In September 2015 personal interviews were carried out with Six ex ASB female Rural Managers. The interviews where either carried out face to face or over the phone. The interviewees were very forth coming with information about their time with ASB. There were consistent themes from the majority of the interviews, the main ones being; 1. They didn’t enjoy the contestant sales focus and drive to bring on new to bank clients; 2. They felt like the minority, with a limited number of other female Rural Mangers to cross pollinate ideas with; 3. They were disappointed at the lack of a specific female Rural Manager uniform; 4. They felt that there was a lack of support from the Regional Manager level of the business.

In September 2015 personal interviews were carried out with 10 farmers from a range of industries and age demographics. All interviews were carried out face to face. There were consistent themes from each of the farmer interview;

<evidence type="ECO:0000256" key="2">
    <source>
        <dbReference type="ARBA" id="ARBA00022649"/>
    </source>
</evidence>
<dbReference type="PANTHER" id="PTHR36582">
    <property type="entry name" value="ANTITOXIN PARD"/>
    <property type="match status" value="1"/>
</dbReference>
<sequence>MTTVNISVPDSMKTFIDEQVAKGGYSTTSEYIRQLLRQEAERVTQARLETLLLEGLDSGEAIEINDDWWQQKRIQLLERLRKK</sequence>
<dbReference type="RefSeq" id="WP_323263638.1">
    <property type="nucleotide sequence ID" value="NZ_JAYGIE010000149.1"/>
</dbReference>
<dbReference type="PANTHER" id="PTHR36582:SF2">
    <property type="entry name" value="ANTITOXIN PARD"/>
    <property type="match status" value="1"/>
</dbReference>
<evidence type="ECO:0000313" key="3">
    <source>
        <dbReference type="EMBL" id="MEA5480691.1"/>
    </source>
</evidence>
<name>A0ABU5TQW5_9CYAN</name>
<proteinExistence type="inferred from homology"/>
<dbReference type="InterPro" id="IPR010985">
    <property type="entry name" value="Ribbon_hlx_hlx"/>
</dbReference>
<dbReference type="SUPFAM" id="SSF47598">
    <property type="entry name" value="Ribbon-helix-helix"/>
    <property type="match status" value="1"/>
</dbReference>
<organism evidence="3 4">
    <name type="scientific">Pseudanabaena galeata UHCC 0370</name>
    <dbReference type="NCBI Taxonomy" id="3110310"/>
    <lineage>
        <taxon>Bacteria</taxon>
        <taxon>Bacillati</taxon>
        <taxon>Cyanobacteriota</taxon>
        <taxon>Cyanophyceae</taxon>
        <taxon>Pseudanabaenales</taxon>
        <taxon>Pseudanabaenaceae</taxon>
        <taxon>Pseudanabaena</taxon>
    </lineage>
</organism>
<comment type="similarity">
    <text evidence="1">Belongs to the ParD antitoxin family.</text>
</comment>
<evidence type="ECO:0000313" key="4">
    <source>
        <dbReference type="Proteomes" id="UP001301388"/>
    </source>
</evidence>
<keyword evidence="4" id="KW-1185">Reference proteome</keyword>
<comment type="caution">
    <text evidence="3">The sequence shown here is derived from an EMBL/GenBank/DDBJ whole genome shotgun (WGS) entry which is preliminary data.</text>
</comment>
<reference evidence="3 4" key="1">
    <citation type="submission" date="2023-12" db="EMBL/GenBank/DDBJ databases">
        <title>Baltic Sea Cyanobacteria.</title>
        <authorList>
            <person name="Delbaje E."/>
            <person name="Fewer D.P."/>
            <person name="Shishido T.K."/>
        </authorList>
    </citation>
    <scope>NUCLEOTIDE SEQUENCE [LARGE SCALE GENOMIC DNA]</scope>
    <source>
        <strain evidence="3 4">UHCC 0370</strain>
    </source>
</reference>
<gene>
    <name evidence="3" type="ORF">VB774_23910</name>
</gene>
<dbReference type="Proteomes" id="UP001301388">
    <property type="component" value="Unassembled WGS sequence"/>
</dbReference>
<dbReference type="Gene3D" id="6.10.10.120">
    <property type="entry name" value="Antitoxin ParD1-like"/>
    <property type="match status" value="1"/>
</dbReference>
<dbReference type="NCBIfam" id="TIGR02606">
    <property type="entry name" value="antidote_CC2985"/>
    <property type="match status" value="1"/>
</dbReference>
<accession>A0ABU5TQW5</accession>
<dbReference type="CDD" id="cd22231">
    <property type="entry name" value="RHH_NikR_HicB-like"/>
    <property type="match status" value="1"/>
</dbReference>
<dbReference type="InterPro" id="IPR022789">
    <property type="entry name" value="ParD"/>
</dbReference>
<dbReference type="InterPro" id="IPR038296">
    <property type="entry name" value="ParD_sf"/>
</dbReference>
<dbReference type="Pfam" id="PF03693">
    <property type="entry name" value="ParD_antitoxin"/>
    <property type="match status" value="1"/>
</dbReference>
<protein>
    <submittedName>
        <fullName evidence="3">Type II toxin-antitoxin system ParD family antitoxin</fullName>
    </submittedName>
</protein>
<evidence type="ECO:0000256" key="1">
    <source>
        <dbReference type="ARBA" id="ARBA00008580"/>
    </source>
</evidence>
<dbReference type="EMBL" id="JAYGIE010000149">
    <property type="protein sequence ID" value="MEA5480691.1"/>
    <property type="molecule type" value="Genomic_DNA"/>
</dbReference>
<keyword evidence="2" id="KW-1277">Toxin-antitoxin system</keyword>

1. The farmers didn’t have an issue with the gender of their Rural Manager.
  2. The Rural Managers need to be confident in what they are doing.
  3. The Rural Managers need to have a good under standing of production systems.
  4. The Rural Managers need to have a good understanding of the relevant topical issues facing the industry and to also have a personal opinion on the issues.

A large array of data was sourced from the Human Resources Department of ASB, in-order to gain an understanding of the gender breakdown of the current Rural Division, and also around the gender breakdown of the candidates who applied for roles of Rural Manager at ASB. With the ASB Rural graduate program, on average over the last three years ( 2014 , 2015, 2016 ), 40% of candidates who reach the assessment centre part of the application process are female, only 18% of the successfully hired candidates are female. All of the graduates that have been spoken to felt that the assessment centre process was a fair process for selection of graduates.

The new hire data was also assessed for a gender breakdown. The data shows that for the period from 10/01/2010 until 30/9/15, there have been 37 new hires into the Rural Manager role. Females made up 21% of the applicant’s and 11% of the new hires. At the time of writing, all but 1 of the females employed into the Rural Manager role have now have now left the bank.